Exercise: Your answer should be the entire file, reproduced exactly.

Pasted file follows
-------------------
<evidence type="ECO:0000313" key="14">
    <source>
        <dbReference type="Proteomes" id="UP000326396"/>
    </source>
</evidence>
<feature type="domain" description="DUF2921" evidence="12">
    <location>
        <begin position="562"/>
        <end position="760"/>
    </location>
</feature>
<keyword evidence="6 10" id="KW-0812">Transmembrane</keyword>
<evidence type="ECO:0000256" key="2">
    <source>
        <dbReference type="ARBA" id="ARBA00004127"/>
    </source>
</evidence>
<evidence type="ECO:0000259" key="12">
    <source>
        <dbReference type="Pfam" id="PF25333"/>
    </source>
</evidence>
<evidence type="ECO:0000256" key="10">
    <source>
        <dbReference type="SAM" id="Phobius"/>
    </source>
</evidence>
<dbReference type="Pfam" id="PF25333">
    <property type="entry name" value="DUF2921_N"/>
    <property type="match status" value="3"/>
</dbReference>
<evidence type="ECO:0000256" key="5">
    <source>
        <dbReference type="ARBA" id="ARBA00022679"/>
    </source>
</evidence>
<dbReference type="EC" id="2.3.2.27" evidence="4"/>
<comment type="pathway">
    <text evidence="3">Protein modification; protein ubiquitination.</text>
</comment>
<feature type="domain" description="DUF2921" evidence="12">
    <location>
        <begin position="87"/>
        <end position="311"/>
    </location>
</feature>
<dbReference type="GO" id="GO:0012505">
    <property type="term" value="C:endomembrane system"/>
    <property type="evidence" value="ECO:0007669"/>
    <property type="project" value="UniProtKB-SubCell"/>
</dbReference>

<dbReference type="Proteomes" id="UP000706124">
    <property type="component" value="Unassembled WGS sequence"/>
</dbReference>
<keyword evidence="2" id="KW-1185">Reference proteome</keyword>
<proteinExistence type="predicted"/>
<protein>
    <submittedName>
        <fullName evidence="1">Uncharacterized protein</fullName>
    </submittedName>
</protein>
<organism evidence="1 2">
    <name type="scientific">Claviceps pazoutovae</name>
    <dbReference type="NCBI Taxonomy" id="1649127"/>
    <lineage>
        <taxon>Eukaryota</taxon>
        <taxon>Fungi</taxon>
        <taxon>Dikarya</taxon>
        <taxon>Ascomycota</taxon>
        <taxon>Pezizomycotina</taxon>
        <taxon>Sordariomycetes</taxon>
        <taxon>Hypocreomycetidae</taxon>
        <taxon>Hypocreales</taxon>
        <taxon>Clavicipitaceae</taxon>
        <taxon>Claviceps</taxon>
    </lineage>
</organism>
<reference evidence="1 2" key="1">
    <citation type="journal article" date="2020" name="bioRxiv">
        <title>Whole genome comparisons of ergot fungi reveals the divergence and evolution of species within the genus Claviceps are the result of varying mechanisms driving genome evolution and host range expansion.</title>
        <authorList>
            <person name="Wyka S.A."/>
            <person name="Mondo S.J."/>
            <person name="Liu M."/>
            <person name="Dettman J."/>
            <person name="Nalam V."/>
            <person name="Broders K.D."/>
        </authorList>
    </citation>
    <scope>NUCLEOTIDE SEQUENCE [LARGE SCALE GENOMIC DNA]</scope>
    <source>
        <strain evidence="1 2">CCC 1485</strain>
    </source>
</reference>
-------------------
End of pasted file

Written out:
<evidence type="ECO:0000313" key="14">
    <source>
        <dbReference type="Proteomes" id="UP000326396"/>
    </source>
</evidence>
<feature type="domain" description="DUF2921" evidence="12">
    <location>
        <begin position="562"/>
        <end position="760"/>
    </location>
</feature>
<keyword evidence="6 10" id="KW-0812">Transmembrane</keyword>
<evidence type="ECO:0000256" key="2">
    <source>
        <dbReference type="ARBA" id="ARBA00004127"/>
    </source>
</evidence>
<evidence type="ECO:0000259" key="12">
    <source>
        <dbReference type="Pfam" id="PF25333"/>
    </source>
</evidence>
<evidence type="ECO:0000256" key="10">
    <source>
        <dbReference type="SAM" id="Phobius"/>
    </source>
</evidence>
<dbReference type="Pfam" id="PF25333">
    <property type="entry name" value="DUF2921_N"/>
    <property type="match status" value="3"/>
</dbReference>
<evidence type="ECO:0000256" key="5">
    <source>
        <dbReference type="ARBA" id="ARBA00022679"/>
    </source>
</evidence>
<dbReference type="EC" id="2.3.2.27" evidence="4"/>
<comment type="pathway">
    <text evidence="3">Protein modification; protein ubiquitination.</text>
</comment>
<feature type="domain" description="DUF2921" evidence="12">
    <location>
        <begin position="87"/>
        <end position="311"/>
    </location>
</feature>
<dbReference type="GO" id="GO:0012505">
    <property type="term" value="C:endomembrane system"/>
    <property type="evidence" value="ECO:0007669"/>
    <property type="project" value="UniProtKB-SubCell"/>
</dbReference>

<dbReference type="Proteomes" id="UP000706124">
    <property type="component" value="Unassembled WGS sequence"/>
</dbReference>
<keyword evidence="2" id="KW-1185">Reference proteome</keyword>
<proteinExistence type="predicted"/>
<protein>
    <submittedName>
        <fullName evidence="1">Uncharacterized protein</fullName>
    </submittedName>
</protein>
<organism evidence="1 2">
    <name type="scientific">Claviceps pazoutovae</name>
    <dbReference type="NCBI Taxonomy" id="1649127"/>
    <lineage>
        <taxon>Eukaryota</taxon>
        <taxon>Fungi</taxon>
        <taxon>Dikarya</taxon>
        <taxon>Ascomycota</taxon>
        <taxon>Pezizomycotina</taxon>
        <taxon>Sordariomycetes</taxon>
        <taxon>Hypocreomycetidae</taxon>
        <taxon>Hypocreales</taxon>
        <taxon>Clavicipitaceae</taxon>
        <taxon>Claviceps</taxon>
    </lineage>
</organism>
<reference evidence="1 2" key="1">
    <citation type="journal article" date="2020" name="bioRxiv">
        <title>Whole genome comparisons of ergot fungi reveals the divergence and evolution of species within the genus Claviceps are the result of varying mechanisms driving genome evolution and host range expansion.</title>
        <authorList>
            <person name="Wyka S.A."/>
            <person name="Mondo S.J."/>
            <person name="Liu M."/>
            <person name="Dettman J."/>
            <person name="Nalam V."/>
            <person name="Broders K.D."/>
        </authorList>
    </citation>
    <scope>NUCLEOTIDE SEQUENCE [LARGE SCALE GENOMIC DNA]</scope>
    <source>
        <strain evidence="1 2">CCC 1485</strain>
    </source>
</reference>